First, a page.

Today is Ada Lovelace Day, the international celebration of the achievements of women in science, technology, engineering and maths (STEM). At Edinburgh Napier University we’re marking the day with a public lecture to be delivered by Dr Maggie Aderin-Pocock this evening at our Craiglockhart campus. In her presentation Dr Aderin-Pocock will address the question of why so few girls take up careers in science, technology engineering and maths. She will explain why we need more women in these areas and propose strategies to encourage girls to study the STEM subjects at school so that these career routes are open to them.
I recently participated in a radio discussion on this same theme as a guest on the Stephen Jardine Show on BBC Radio Scotland. The other guests were computer games designer Sophia George, and Yusra Hussain of the Robogals Southamption chapter.
To kick off the conversation Jardine first asked me to summarise the achievements of Ada Lovelace, the nineteenth century countess who is regarded as the world’s first computer programmer. This led into a discussion of how unusual it is for women to follow STEM careers, and why this might be the case, drawing on the experience of the interviewees. We referred to reasons why girls can be put off computing and other science subjects. These ranged from confidence in the classroom to how STEM subjects are marketed to, and conceived by, young people.
While the influence of universities on teenagers’ choices of school subjects might be limited, I took the opportunity to outline how we create a welcoming environment for female students who come to Edinburgh Napier University to undertake degrees in STEM subjects. For example, we host the lively Connect network for our female students in engineering and computing. The students also have access to a strong set of role models. For example, the Dean of the School of Computing is female, as are 38% of the professors in the School. This is an impressive figure when compared with the UK benchmark of 18% for science, engineering and technology. I also pointed to the recent steady increase in the number of female students who join the undergraduate courses in the School of Computing and the School of Engineering and Built Environment at Edinburgh Napier. The 2015/16 figures are up 3.5% and 2.7% respectively on those of last year, and for the latter they are up 6% since 2013/14.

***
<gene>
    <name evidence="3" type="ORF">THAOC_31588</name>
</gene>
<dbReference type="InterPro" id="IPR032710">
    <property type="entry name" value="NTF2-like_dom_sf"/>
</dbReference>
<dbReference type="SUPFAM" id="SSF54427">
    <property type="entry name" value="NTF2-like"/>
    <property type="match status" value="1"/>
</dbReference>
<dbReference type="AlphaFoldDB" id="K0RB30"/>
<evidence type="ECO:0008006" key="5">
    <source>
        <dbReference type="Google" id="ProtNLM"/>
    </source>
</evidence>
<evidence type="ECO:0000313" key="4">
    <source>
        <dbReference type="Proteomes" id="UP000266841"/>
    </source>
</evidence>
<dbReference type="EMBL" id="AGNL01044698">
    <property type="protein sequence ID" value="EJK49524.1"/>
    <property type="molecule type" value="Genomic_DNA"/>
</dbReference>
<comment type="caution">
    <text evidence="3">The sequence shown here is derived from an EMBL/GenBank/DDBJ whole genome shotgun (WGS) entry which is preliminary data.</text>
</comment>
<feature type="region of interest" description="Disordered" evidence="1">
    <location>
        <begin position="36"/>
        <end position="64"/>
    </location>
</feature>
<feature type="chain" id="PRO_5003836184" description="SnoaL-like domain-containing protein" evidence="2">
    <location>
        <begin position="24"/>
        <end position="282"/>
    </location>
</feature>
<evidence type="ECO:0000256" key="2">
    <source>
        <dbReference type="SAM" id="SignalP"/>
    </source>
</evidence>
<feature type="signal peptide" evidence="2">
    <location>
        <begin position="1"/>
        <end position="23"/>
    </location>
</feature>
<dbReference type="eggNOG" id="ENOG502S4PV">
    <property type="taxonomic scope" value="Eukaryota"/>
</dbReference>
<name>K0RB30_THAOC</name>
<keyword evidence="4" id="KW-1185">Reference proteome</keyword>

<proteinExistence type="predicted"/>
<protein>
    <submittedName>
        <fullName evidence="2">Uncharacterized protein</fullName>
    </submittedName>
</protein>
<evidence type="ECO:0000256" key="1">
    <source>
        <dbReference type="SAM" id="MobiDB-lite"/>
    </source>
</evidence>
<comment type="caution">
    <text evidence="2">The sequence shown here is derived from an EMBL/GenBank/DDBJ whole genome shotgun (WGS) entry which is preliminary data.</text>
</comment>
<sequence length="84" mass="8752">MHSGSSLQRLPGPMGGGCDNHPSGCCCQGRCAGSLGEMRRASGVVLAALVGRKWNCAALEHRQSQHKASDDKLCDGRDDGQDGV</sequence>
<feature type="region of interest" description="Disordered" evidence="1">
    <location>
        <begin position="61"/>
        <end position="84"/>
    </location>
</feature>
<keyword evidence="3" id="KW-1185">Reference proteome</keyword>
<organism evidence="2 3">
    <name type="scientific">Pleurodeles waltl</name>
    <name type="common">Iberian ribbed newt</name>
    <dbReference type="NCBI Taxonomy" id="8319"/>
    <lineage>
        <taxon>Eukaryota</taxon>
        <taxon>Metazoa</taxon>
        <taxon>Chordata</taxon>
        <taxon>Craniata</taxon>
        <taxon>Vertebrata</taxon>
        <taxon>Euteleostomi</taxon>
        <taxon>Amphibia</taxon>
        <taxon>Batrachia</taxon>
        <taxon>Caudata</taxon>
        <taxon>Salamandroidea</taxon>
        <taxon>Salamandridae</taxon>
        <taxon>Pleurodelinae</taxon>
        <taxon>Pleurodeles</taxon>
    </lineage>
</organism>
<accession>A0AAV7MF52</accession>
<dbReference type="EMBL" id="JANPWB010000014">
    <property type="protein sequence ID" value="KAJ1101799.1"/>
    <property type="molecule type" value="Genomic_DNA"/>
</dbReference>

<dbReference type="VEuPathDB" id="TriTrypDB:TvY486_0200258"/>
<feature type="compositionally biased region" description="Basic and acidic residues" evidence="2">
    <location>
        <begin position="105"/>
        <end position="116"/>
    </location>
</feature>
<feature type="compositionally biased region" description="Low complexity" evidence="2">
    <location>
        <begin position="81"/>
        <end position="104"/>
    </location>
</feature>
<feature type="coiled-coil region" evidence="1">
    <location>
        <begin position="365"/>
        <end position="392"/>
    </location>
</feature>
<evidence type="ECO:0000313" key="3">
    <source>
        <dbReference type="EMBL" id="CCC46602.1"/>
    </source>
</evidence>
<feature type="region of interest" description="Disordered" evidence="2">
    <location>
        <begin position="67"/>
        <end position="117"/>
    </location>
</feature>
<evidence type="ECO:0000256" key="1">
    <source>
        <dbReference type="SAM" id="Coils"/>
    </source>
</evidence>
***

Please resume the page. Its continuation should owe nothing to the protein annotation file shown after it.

The discussion ended with consideration of the future participation of women in STEM careers. I argued that it is an economic imperative that women are encouraged into STEM, not least because of the current UK skills shortage in engineering and computing. For example, Engineering UK reports that 19% of firms struggle to fill graduate engineering vacancies, and the Royal Academy of Engineering has identified that we need another million engineers by 2020. When the Labour Force Survey shows that just over half the UK workforce comprises women (50.1%), yet just 14.4% of the STEM workforce is female, the opportunities for a talented female population in STEM to grow and make a strong contribution to the economy (as well as enjoy interesting and well-rewarded careers) become clear.
The discussion was broadcast live on 18th September 2015. If you would like to hear it, the broadcast of the whole show is available on the BBC Radio Scotland web site until 18th October 2015. Our segment starts at 02:33:24.